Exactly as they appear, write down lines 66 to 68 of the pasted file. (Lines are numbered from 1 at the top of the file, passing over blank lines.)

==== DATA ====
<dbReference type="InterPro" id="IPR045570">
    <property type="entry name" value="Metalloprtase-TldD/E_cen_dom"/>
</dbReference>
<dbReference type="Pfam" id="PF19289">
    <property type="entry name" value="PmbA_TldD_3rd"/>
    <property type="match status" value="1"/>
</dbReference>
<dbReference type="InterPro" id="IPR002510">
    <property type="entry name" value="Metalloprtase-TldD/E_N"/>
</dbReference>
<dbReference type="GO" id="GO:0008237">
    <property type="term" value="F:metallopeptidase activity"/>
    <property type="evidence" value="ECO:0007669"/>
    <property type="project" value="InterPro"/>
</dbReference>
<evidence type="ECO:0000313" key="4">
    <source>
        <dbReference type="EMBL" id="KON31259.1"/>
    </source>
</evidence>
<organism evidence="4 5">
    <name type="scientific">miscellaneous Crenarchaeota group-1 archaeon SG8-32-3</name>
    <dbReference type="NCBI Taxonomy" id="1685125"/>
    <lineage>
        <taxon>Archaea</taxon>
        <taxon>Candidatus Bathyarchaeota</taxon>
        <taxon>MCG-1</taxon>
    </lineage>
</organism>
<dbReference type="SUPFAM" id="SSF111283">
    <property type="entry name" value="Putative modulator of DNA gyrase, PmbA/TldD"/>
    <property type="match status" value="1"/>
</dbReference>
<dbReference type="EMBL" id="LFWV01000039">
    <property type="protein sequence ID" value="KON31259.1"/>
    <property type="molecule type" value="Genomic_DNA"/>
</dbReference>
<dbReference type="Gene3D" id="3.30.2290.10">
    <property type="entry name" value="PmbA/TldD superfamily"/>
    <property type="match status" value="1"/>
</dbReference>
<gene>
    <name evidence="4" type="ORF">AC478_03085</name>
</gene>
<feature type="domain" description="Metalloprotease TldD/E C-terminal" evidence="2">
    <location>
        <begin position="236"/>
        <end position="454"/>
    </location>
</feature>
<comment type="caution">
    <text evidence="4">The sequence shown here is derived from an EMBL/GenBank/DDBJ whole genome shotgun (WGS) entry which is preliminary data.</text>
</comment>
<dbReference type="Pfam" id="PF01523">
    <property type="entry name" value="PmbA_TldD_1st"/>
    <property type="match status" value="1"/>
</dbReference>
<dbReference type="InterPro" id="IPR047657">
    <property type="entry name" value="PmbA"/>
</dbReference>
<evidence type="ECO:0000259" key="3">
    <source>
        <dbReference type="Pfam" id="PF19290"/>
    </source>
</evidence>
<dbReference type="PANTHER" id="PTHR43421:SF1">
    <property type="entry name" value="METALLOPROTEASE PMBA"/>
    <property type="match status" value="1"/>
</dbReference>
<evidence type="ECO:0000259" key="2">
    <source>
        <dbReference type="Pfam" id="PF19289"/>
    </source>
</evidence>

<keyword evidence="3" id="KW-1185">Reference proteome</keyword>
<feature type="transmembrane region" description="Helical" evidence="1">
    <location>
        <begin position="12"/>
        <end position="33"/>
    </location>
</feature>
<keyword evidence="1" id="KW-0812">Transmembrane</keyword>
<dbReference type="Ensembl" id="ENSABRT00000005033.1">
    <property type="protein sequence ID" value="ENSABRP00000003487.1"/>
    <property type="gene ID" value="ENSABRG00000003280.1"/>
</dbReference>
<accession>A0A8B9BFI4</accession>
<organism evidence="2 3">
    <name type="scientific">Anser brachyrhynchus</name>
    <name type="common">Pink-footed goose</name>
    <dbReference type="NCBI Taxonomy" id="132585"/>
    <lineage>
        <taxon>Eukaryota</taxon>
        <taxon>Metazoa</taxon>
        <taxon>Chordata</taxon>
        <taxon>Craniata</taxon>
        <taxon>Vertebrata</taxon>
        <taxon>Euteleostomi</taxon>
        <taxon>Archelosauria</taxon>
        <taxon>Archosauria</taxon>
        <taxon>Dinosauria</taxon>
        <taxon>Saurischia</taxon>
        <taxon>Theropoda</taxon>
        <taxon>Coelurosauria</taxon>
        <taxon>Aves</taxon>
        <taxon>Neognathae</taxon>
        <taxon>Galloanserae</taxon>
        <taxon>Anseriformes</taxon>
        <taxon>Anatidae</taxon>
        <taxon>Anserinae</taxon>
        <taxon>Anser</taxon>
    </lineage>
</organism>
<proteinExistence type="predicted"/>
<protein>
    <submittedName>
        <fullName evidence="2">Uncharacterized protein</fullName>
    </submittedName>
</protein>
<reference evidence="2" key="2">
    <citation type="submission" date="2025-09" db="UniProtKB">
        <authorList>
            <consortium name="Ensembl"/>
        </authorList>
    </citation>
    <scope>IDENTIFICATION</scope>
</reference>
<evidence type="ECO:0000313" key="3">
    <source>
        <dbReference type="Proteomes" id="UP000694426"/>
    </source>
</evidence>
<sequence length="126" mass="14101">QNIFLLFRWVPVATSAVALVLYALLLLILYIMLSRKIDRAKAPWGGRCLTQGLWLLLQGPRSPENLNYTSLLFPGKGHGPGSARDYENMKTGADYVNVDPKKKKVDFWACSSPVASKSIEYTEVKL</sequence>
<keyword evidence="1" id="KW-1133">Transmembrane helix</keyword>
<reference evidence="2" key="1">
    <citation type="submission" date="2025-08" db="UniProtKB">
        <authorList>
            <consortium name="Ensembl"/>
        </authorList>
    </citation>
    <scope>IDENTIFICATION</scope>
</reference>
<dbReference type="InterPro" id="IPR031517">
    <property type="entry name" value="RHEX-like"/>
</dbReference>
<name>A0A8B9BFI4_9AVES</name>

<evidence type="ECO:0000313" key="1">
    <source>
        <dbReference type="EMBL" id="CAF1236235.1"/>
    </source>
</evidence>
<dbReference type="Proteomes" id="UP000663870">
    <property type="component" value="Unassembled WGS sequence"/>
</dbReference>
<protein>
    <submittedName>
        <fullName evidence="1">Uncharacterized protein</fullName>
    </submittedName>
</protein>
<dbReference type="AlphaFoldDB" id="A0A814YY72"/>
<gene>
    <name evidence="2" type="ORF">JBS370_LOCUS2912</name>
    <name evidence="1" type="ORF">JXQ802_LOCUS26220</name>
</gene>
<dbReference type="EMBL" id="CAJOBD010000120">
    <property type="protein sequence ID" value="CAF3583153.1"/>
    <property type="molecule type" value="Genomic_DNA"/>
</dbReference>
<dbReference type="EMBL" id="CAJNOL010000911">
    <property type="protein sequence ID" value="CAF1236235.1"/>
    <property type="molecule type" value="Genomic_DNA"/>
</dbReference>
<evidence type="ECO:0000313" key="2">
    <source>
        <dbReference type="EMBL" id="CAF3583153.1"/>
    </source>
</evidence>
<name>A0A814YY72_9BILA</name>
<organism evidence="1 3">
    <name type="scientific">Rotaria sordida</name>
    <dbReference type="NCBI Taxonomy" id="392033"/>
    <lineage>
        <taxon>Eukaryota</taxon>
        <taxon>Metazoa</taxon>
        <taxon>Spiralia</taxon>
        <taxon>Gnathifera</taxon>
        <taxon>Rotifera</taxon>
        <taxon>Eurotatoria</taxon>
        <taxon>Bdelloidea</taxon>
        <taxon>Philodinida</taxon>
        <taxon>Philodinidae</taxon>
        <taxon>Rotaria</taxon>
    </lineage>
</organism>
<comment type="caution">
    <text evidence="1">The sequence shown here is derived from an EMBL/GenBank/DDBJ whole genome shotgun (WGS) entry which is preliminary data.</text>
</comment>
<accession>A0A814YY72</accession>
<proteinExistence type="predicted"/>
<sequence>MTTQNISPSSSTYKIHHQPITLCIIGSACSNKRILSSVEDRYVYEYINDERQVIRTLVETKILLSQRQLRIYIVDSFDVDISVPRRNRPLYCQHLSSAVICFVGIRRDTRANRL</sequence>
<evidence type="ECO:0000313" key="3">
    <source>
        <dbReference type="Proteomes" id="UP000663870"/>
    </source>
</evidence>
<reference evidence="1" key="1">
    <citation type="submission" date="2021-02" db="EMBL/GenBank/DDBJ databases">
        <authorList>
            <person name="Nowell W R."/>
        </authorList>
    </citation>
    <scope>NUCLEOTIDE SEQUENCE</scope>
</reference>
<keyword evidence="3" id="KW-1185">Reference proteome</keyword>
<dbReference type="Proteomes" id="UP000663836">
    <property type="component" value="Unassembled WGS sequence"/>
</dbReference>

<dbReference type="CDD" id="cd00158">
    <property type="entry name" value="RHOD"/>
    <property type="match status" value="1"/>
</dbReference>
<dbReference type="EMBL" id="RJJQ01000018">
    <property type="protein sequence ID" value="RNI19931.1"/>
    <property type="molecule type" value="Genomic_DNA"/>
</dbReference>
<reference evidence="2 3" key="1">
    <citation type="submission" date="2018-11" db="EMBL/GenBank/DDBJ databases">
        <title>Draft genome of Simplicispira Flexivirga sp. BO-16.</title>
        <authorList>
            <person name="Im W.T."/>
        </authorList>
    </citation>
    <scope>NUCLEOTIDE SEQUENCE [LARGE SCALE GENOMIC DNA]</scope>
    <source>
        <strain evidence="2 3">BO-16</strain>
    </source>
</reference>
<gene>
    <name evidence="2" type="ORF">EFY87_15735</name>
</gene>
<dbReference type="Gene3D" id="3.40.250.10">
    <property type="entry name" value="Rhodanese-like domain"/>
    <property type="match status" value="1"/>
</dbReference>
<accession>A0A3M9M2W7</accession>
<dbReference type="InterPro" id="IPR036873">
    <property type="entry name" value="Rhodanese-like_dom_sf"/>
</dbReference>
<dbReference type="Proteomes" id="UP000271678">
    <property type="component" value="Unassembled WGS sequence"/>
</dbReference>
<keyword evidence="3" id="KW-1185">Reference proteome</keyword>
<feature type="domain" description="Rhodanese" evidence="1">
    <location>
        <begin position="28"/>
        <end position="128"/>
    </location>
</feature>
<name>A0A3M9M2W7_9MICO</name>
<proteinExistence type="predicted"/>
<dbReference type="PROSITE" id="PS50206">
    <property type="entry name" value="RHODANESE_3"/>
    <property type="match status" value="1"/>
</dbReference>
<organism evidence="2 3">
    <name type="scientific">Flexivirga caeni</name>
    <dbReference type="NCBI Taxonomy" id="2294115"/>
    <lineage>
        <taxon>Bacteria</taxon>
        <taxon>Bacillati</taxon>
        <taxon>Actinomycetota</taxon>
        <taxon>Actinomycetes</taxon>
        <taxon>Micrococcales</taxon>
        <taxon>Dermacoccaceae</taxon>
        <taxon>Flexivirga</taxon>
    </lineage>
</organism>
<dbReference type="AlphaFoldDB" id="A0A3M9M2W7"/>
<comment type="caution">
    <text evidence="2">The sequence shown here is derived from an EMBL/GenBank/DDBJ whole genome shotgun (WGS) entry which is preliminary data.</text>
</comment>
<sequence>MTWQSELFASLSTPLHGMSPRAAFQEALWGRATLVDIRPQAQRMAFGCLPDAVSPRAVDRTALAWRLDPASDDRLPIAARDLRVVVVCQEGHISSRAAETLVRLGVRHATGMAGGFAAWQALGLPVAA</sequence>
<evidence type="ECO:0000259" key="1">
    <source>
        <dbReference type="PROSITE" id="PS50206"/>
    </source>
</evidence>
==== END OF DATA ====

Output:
<dbReference type="PANTHER" id="PTHR43421:SF1">
    <property type="entry name" value="METALLOPROTEASE PMBA"/>
    <property type="match status" value="1"/>